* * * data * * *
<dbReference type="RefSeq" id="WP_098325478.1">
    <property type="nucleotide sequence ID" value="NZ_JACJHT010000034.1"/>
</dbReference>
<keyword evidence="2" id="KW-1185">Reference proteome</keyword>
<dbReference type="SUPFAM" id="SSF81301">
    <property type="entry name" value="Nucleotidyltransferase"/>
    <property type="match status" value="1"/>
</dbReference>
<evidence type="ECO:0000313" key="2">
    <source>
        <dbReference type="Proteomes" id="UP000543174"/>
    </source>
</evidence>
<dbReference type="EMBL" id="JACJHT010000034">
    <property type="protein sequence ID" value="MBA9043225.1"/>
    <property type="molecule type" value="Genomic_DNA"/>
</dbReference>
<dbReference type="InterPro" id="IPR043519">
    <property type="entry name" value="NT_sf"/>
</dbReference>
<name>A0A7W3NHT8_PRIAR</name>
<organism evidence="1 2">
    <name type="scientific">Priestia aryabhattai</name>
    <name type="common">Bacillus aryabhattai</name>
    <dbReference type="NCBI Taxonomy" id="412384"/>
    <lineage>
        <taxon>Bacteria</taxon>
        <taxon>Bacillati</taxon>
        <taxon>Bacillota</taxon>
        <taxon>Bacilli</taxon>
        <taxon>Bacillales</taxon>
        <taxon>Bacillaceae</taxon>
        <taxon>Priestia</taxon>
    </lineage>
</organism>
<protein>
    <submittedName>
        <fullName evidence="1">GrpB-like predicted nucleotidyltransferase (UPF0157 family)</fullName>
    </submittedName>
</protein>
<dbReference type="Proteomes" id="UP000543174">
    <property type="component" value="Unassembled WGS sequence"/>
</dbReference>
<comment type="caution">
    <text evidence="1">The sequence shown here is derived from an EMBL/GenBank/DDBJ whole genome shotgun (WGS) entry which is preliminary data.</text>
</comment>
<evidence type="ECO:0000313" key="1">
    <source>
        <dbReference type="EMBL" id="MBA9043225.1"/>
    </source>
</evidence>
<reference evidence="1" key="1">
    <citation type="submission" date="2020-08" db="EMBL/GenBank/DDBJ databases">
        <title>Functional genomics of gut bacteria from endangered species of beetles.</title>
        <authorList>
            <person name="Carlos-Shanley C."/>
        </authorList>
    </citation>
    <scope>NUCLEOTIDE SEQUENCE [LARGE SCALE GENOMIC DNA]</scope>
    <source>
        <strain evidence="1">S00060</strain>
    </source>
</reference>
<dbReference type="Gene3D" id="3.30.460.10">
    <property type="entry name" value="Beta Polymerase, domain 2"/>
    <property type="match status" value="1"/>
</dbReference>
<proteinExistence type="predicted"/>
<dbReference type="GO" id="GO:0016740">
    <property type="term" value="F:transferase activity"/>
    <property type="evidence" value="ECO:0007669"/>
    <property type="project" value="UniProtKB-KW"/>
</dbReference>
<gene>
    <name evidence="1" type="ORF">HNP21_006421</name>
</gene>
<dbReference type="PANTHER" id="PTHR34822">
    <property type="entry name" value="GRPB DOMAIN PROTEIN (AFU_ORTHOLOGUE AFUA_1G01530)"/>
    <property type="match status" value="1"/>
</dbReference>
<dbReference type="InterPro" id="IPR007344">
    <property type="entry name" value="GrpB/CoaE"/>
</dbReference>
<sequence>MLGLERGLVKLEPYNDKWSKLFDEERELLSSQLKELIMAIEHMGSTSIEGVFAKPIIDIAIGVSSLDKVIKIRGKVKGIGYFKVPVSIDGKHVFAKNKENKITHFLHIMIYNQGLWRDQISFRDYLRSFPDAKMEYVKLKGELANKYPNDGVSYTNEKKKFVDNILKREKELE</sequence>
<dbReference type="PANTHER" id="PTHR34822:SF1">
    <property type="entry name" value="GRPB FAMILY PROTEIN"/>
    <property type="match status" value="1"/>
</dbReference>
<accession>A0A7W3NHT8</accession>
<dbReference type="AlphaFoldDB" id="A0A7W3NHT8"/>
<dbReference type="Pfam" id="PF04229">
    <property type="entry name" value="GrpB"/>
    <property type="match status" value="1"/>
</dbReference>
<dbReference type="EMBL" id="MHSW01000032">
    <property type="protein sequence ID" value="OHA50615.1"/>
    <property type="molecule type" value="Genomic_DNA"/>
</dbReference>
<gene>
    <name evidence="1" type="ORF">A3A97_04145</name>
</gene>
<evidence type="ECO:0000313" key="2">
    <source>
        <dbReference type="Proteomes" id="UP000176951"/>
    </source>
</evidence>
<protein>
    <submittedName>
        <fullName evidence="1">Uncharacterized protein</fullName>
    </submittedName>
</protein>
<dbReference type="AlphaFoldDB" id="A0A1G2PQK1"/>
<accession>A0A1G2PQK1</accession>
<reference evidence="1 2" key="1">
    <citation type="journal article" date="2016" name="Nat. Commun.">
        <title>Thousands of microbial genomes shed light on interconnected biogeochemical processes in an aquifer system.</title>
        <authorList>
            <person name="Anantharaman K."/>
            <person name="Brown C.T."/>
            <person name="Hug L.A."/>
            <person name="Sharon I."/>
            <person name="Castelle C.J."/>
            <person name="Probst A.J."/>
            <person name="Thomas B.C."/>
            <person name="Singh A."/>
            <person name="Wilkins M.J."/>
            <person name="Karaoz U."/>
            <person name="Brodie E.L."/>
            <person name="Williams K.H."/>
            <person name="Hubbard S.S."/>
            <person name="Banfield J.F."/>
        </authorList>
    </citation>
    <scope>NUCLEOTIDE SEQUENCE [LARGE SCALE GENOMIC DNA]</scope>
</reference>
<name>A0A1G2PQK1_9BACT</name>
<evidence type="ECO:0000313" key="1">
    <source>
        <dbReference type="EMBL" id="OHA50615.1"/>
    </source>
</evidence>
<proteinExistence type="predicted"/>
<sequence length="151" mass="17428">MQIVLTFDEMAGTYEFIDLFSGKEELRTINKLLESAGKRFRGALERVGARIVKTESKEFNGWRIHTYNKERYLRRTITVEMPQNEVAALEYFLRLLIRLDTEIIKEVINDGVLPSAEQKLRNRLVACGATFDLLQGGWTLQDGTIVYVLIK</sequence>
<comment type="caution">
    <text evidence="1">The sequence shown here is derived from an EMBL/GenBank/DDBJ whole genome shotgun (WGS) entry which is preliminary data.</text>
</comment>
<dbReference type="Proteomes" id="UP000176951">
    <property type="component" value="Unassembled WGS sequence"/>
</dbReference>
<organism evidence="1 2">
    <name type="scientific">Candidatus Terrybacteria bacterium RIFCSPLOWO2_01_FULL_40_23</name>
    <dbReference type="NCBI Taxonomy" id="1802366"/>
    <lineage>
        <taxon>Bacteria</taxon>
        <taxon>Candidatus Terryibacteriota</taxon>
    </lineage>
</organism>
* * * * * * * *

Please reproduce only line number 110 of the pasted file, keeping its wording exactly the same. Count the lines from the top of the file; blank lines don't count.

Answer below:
    </submittedName>